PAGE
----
Smoothing out the rough patches of a material widely used to filter saltwater could make producing freshwater more affordable, researchers report in the Aug. 17 Science.
Desalination plants around the world typically strain salt out of seawater by pumping it through films made of polyamide — a synthetic polymer riddled with tiny pores that allow water molecules to squeeze through, but not sodium ions. But organic matter, along with some other waterborne particles like calcium sulfate, can accumulate in the pockmarked surfaces of those films, preventing water from passing through the pores (SN: 8/20/16, p. 22). Plant operators must replace the membranes frequently or install expensive equipment to remove these contaminants before they reach the filters.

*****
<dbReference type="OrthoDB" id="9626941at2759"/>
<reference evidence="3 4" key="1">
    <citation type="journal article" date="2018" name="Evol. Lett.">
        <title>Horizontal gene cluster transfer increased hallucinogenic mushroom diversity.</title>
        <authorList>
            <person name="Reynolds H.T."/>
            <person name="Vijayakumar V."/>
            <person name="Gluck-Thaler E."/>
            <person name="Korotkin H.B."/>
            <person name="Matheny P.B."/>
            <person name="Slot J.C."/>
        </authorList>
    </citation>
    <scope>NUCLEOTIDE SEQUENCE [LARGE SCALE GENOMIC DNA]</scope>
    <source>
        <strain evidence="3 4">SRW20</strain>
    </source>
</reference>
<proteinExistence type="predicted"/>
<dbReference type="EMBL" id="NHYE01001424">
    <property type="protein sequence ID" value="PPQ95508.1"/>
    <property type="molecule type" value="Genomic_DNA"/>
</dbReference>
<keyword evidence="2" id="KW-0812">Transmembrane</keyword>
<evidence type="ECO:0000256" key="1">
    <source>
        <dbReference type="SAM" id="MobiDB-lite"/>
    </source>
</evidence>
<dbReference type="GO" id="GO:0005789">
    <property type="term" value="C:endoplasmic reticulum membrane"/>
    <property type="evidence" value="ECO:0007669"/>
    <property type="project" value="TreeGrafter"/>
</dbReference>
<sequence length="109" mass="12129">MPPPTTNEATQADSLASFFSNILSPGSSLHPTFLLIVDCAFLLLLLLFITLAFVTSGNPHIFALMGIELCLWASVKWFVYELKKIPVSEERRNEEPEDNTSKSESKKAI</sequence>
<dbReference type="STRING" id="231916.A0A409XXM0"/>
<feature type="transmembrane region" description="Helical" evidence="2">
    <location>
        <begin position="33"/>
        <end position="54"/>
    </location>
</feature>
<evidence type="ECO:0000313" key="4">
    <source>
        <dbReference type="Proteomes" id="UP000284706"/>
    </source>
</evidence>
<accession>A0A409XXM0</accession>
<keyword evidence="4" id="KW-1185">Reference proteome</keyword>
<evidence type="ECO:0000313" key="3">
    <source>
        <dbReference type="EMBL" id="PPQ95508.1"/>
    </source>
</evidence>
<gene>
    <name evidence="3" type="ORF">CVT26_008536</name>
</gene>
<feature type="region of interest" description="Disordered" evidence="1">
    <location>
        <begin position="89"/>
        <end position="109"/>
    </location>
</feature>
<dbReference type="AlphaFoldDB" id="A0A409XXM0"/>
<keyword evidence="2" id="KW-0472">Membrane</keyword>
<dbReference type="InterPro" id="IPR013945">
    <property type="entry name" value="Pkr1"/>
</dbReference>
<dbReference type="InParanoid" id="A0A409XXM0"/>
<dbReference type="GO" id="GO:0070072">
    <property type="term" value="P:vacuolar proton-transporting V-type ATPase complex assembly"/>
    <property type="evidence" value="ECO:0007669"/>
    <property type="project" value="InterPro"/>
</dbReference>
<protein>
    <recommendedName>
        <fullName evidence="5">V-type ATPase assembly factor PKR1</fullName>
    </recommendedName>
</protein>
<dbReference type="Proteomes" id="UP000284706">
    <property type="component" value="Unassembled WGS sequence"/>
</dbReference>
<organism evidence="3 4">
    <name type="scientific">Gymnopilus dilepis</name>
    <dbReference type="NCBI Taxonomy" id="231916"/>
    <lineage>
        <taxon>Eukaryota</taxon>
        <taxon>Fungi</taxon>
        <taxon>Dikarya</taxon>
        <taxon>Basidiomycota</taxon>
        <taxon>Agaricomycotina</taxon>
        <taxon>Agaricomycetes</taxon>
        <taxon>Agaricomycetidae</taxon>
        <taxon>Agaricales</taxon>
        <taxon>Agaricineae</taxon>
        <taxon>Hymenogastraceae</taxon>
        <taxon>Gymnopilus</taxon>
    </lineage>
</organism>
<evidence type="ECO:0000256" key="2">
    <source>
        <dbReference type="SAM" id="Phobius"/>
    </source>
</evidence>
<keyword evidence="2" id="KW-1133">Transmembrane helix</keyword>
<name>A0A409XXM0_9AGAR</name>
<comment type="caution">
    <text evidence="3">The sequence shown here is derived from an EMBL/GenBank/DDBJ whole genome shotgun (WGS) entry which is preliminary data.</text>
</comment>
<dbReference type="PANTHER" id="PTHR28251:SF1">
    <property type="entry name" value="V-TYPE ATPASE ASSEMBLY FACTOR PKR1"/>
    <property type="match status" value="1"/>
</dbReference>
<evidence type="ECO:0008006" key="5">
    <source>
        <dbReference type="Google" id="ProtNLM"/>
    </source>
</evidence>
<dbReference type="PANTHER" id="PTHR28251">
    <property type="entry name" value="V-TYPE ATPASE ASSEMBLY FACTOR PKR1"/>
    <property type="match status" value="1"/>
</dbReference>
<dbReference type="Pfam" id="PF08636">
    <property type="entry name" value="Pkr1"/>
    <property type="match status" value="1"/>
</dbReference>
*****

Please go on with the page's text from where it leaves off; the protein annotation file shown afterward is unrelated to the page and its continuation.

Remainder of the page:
Now researchers have made a supersmooth version without the divots that trap troublesome particles. That could cut costs for producing freshwater, making desalination more broadly accessible. Hundreds of millions of people already rely on desalinated water for drinking, cooking and watering crops, and the need for freshwater is only increasing (SN: 8/18/18, p. 14).
Manufacturers normally create salt-filtering films by dipping porous plastic sheets into chemical baths that contain the molecular ingredients of polyamide. These molecules glom onto the sheet, building up a thin polymer membrane. But that technique doesn’t allow much control over the membrane’s texture, says Jeffrey McCutcheon, a chemical engineer at the University of Connecticut in Storrs.
McCutcheon and colleagues made their version by spraying the polyamide building blocks, molecular layer by layer, onto sheets of aluminum foil. These polyamide films can be up to 40 times smoother than their commercial counterparts.
Such ultrasmooth surfaces should reduce the amount of gunk that accumulates on the films, McCutcheon says, though his team has yet to test exactly how clean its films stay over time.